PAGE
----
Recovering from the pandemic

Let’s put the curriculum centre stage post-pandemic

Ask any teacher what the foundation of schooling is and chances are they’ll say the curriculum. It underpins nearly everything a teacher does – structuring lessons, delivering content and assessing how well students are performing.

So when schools and the wider education world emerges from the pandemic, will the curriculum save the day in terms of the attainment gap and accountability?

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pupil outcomes and reduce their workload

Can teachers raise pupil outcomes and reduce their workload at the same time?

Ask any teacher whether it is possible to raise pupil outcomes while reducing their workload and most will probably answer the same – no.

However, a new book by Robert Powell called Live Feedback explores strategies that promise to engage learners, raise attainment, and reduce the time spent on detailed marking of students’ work.

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Retrieval practice students

Retrieval practice is only as effective as the tasks you choose

A new research paper has revealed that the type of recall task a teacher chooses can substantially influence the effects of learning by retrieval practice.

It matters how to recall – task differences in retrieval practice (Endres et al, November 2020) explores how 54 university students studied two expository texts, followed by retrieval practice tasks.

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Where should teachers focus their efforts this academic year?

For teachers up and down the country, 2020 has been an interesting year to say the least. The coronavirus pandemic and its subsequent lockdown threw our education system into disarray, with millions of parents forced to tackle the challenge of home-schooling.

During this time, teachers themselves became key workers and had to provide pupils with schemes of work that could be delivered remotely. But now teachers must overcome a new obstacle – helping students catch up on work missed during the six-month stretch of school closures.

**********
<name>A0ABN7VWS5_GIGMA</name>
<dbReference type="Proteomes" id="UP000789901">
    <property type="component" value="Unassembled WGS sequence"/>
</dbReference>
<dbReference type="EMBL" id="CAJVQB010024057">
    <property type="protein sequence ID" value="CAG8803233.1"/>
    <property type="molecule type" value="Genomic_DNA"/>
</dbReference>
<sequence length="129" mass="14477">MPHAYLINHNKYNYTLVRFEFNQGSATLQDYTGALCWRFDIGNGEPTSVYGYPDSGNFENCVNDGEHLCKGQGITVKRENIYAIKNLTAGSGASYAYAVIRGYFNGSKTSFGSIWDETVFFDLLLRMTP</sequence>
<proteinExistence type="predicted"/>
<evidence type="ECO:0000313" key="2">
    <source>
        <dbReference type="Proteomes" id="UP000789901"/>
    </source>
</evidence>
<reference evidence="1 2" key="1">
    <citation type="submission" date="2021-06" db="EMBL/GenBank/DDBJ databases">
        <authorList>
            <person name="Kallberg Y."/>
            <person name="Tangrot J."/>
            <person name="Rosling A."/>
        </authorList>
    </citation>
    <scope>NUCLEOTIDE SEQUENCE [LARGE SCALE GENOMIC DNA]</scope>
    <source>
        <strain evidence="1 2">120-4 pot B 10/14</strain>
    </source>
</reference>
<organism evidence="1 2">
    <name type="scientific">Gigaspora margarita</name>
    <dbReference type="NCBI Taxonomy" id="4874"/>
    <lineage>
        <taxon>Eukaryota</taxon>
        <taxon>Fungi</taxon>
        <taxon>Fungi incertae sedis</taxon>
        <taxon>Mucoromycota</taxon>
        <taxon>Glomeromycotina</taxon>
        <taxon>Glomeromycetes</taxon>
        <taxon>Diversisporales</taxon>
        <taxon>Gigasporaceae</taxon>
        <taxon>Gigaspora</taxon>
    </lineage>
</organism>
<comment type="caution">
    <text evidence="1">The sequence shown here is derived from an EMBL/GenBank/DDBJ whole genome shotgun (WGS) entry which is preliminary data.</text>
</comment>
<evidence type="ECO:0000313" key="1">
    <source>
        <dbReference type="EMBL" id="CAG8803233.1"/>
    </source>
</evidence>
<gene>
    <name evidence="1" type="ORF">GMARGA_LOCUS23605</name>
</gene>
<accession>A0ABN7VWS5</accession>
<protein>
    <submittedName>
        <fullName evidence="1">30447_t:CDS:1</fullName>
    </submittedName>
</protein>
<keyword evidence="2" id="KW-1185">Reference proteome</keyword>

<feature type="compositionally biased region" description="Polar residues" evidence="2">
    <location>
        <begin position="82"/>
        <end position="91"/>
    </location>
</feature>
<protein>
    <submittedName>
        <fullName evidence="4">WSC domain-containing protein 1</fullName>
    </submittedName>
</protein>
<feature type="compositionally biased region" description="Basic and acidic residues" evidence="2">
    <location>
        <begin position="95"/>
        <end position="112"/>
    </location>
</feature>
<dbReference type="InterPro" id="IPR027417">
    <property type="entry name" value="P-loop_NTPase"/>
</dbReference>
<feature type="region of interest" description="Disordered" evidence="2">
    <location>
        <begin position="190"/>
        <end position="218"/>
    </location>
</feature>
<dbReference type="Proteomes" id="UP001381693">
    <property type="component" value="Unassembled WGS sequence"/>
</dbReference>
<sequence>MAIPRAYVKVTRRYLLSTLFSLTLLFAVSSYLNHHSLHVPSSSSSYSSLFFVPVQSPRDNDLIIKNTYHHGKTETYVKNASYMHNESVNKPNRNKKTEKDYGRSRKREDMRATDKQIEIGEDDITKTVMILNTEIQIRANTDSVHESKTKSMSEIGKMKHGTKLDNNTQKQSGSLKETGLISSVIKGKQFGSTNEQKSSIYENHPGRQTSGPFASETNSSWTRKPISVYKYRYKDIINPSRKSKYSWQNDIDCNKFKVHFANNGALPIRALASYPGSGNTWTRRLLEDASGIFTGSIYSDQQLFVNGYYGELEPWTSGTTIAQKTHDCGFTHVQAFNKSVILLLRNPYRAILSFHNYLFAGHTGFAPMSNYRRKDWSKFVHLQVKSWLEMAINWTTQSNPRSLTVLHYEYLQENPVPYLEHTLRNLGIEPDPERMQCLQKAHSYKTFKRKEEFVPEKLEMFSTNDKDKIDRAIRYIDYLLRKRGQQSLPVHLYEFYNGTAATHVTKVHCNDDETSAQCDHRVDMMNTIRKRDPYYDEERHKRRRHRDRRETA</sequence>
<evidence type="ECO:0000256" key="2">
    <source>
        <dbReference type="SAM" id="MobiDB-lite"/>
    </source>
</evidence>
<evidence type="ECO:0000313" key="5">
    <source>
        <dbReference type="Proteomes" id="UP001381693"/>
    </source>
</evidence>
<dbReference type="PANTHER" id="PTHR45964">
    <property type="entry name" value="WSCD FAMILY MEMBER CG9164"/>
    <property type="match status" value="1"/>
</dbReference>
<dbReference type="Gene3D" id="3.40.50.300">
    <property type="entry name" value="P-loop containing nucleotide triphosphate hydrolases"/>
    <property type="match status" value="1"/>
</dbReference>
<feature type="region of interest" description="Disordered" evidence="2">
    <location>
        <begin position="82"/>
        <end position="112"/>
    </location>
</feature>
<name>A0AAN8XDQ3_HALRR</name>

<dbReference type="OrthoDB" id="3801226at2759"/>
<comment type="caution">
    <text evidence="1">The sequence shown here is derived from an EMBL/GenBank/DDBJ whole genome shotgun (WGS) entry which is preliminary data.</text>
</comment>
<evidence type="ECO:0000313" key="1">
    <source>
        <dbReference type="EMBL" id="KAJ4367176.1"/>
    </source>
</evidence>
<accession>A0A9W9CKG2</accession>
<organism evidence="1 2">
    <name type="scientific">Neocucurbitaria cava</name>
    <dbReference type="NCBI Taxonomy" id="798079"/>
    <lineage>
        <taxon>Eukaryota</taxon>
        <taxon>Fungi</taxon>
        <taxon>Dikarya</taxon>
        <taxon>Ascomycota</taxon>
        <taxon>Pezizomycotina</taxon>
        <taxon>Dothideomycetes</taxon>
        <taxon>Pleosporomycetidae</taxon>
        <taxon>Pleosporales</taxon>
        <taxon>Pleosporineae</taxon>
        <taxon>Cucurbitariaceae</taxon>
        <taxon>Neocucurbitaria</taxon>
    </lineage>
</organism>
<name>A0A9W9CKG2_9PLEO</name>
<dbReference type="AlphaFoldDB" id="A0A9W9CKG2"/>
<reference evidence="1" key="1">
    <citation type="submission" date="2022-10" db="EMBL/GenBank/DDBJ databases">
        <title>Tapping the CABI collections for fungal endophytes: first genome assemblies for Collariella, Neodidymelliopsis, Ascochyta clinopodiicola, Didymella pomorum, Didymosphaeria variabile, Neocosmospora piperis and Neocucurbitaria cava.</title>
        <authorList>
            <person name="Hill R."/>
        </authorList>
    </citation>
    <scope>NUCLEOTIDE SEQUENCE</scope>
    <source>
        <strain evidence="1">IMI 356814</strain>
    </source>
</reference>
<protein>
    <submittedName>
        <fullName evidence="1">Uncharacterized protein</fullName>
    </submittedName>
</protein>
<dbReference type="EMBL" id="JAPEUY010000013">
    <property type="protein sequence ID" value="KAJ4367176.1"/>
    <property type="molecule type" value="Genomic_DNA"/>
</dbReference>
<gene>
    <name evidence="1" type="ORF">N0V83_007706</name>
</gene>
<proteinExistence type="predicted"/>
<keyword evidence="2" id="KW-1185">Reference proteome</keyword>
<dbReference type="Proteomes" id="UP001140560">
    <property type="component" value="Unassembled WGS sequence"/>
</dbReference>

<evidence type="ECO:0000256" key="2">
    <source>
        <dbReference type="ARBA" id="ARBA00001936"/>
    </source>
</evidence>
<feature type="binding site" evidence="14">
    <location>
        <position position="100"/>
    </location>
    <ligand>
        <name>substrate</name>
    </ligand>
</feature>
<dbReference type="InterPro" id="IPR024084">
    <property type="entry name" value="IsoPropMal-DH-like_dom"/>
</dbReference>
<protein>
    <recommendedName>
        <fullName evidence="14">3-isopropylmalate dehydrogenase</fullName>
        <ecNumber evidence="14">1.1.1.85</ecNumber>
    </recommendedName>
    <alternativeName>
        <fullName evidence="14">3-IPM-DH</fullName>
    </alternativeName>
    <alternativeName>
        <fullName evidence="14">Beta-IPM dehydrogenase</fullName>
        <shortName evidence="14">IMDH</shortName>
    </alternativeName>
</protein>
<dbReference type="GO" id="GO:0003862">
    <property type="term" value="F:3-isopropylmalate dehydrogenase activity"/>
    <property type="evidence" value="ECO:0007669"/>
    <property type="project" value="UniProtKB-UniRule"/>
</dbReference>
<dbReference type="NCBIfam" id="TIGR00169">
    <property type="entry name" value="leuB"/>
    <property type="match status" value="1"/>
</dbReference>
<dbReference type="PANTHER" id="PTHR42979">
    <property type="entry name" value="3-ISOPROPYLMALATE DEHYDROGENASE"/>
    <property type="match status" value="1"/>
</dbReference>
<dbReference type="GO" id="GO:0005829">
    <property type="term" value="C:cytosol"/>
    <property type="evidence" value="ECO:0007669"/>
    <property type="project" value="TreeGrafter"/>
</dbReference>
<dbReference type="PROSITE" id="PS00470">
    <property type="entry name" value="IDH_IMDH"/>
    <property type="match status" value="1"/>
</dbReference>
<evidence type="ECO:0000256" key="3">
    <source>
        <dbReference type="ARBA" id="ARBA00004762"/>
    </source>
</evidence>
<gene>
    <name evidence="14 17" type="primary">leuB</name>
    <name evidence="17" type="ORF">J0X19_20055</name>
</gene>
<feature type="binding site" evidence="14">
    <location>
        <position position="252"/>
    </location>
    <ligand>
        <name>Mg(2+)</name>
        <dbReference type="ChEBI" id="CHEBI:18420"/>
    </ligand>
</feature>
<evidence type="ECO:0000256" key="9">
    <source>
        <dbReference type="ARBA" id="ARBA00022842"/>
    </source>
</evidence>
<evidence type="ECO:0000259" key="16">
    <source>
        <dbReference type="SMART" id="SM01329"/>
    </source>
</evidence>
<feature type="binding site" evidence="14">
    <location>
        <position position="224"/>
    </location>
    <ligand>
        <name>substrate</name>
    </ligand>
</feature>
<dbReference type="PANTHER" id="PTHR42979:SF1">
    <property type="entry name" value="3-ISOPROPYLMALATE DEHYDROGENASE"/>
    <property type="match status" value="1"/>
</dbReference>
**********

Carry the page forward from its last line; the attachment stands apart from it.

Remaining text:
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5 Teaching Trends

5 Teaching Trends and Predictions for 2020

Beyond the logistics of schools themselves, such as government decisions, the following trends and predictions could soon be part of your regular routine.

If any of the following concepts feel somewhat unfamiliar, your school could be falling behind others in terms of its approach to education and support for teachers.

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Assessment in the Classroom

To Sit Beside, Not Sit Alone: Mastering Assessment in the Classroom

Many teachers will learn that assessment is either summative or formative. But how many actually know the etymological meaning of the word ‘assessment’?

According to Evangeline Harris Stefanakis (2002), “The word assess comes from the Latin assidere, which means to sit beside. Literally then, to assess means to sit beside the learner.”

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Teachers in 2020

Top Hopes and Fears for Teachers in 2020

For some, the start of a new year means healthier eating and more exercise. For others, it represents an opportunity to set goals and be more successful.

So, what about teachers? Well, it’s fair to say that most in education will have a number of hopes and fears for 2020, which are likely to include the following.

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The 12 Days Of Christmas

The 12 Days Of Christmas for Teachers

What does the run-up to the festive season look like at your school? Several teachers will integrate the 12 Days of Christmas into their lesson plans as a way to keep children engaged, as attention spans are usually at their shortest point of the year.

But why should teachers miss out on all the fun? Here’s an education-inspired 12 Days of Christmas, with a reading recommendation for each.

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red ink to blue ink for marking

Should you switch from red ink to blue ink for marking?

A few years ago, a US study suggested that teachers should stop using red pens because the colour is associated with ‘warning, prohibition, caution, anger, embarrassment and being wrong’.

The research revealed that students think they’ve been assessed more harshly when their work is covered in red ink compared to other colours. It could even have a negative impact on teacher-student relationships and learning outcomes.

News of the report was met with ridicule by many, including Tory MP Bob Blackman who said: “It sounds to me like some petty edict which is nonsense. It is absolutely political correctness gone wild.”

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Trainee Teachers

Four Ways to Make Trainee Teachers Feel More Welcome

Did you know that a quarter of teachers in England work more than 60 hours a week, far in excess of their counterparts elsewhere in the world? Recent research found that teachers in England work 47 hours a week on average during term time, including marking, lesson planning and administration, going up to about 50 hours in the summer during the exam season.

It goes without saying that finding the time for anything other than your daily duties is extremely difficult. But what about helping trainee teachers who are taking their first tentative steps into schools? How can established teachers ensure that the next generation have the best experience possible?

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